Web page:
In the fight to slow climate change, nature is a powerful weapon. In fact, natural climate solutions, such as reducing deforestation and changing farming practices, can soak up excess carbon in the atmosphere and prevent certain emissions so effectively that it might be tempting to think they can buy us time while we figure out how to reduce the amount of greenhouse gases we produce.
Not so, says a group of scientists who published a related perspective piece today in the journal Science. They point out that some groups promoting natural solutions fail to adequately emphasize the urgency of moving away from fossil fuels if we are going to meet global climate goals and avoid the worst effects of a warming planet.

NGOs Pressure UN Aviation Agency on Offsetting Rules
By Gabriel daSilva, Ecosystem Marketplace, 28 February 2019
Greenhouse-gas emissions from international flights aren’t covered by the Paris Climate Agreement, but instead by the International Civil Aviation Organization (ICAO), which is a UN agency charged with coordinating aviation regulation. Two years ago, ICAO agreed to freeze net aviation emissions at 2020 levels beginning in 2021, and to create called called “CORSIA” (Carbon Offsetting and Reduction Scheme for International Aviation) that lets airlines net out emissions by purchasing offsets from emission-reduction projects.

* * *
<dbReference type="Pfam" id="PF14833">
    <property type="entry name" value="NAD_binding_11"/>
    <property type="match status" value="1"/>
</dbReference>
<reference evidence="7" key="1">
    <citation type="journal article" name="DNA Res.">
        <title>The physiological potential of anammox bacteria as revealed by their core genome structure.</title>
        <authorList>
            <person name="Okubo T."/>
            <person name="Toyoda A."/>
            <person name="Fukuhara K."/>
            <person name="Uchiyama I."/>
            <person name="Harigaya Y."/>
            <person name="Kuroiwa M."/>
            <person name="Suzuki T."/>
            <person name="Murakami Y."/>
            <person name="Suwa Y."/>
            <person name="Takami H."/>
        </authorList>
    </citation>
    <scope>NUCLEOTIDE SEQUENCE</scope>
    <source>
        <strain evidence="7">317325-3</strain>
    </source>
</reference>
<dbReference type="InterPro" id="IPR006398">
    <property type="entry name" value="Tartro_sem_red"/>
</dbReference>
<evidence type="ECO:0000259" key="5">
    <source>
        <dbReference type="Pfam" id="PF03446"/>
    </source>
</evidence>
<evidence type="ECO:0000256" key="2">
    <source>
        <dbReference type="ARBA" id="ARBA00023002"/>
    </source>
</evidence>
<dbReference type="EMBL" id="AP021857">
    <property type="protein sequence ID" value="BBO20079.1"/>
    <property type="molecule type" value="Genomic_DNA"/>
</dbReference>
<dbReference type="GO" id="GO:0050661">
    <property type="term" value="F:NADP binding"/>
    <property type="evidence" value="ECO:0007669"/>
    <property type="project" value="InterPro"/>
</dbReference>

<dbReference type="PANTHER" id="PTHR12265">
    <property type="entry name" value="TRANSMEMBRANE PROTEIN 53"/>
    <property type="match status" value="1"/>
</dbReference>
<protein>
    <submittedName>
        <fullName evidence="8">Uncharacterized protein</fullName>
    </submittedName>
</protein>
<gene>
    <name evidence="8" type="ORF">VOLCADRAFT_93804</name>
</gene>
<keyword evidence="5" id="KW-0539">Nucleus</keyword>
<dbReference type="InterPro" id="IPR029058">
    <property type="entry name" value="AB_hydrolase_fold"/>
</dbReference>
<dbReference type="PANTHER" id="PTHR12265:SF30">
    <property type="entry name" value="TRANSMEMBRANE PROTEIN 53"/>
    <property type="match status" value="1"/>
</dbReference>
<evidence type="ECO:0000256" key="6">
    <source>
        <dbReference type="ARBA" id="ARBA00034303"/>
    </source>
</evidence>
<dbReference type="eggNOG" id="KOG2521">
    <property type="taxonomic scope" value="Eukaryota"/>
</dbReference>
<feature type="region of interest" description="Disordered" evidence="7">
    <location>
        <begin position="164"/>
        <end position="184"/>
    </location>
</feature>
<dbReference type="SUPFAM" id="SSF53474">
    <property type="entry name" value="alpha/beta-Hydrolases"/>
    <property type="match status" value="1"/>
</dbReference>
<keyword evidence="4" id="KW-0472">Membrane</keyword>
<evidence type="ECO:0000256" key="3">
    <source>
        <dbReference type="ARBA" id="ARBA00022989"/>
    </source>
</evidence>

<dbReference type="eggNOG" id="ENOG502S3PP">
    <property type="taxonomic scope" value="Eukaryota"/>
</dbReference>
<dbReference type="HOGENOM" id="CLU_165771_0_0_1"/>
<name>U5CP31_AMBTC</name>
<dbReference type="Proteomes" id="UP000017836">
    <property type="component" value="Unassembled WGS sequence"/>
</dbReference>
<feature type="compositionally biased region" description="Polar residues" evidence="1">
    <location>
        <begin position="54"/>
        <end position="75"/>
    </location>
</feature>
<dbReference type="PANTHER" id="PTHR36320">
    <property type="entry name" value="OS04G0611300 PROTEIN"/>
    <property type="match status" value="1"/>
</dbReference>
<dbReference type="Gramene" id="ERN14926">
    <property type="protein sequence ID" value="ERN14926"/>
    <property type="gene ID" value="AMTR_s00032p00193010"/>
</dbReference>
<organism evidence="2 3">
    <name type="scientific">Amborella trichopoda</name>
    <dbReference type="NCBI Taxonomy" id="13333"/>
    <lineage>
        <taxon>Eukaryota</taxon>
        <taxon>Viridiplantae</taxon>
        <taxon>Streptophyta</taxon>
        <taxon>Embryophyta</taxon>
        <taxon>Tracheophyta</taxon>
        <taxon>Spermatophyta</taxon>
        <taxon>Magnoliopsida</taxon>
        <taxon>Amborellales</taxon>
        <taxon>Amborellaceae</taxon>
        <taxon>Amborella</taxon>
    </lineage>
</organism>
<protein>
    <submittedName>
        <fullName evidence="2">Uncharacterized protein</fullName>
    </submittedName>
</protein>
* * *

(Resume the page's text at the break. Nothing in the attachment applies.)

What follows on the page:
Since then, they’ve been debating the types of offsets that will be allowed and how they will be accounted, and the ICAO Council is meeting this week to establish rules for moving forward.

China’s CO2 emissions surged in 2018 despite clean energy gains
Lauri Myllyvirta, Unearthed, 28 February 2019
China’s CO2 emissions grew by approximately 3% last year, the largest rise since at least 2013, and all but ensuring global CO2 emissions also increased last year, according to an Unearthed analysis of newly released official data [in Chinese].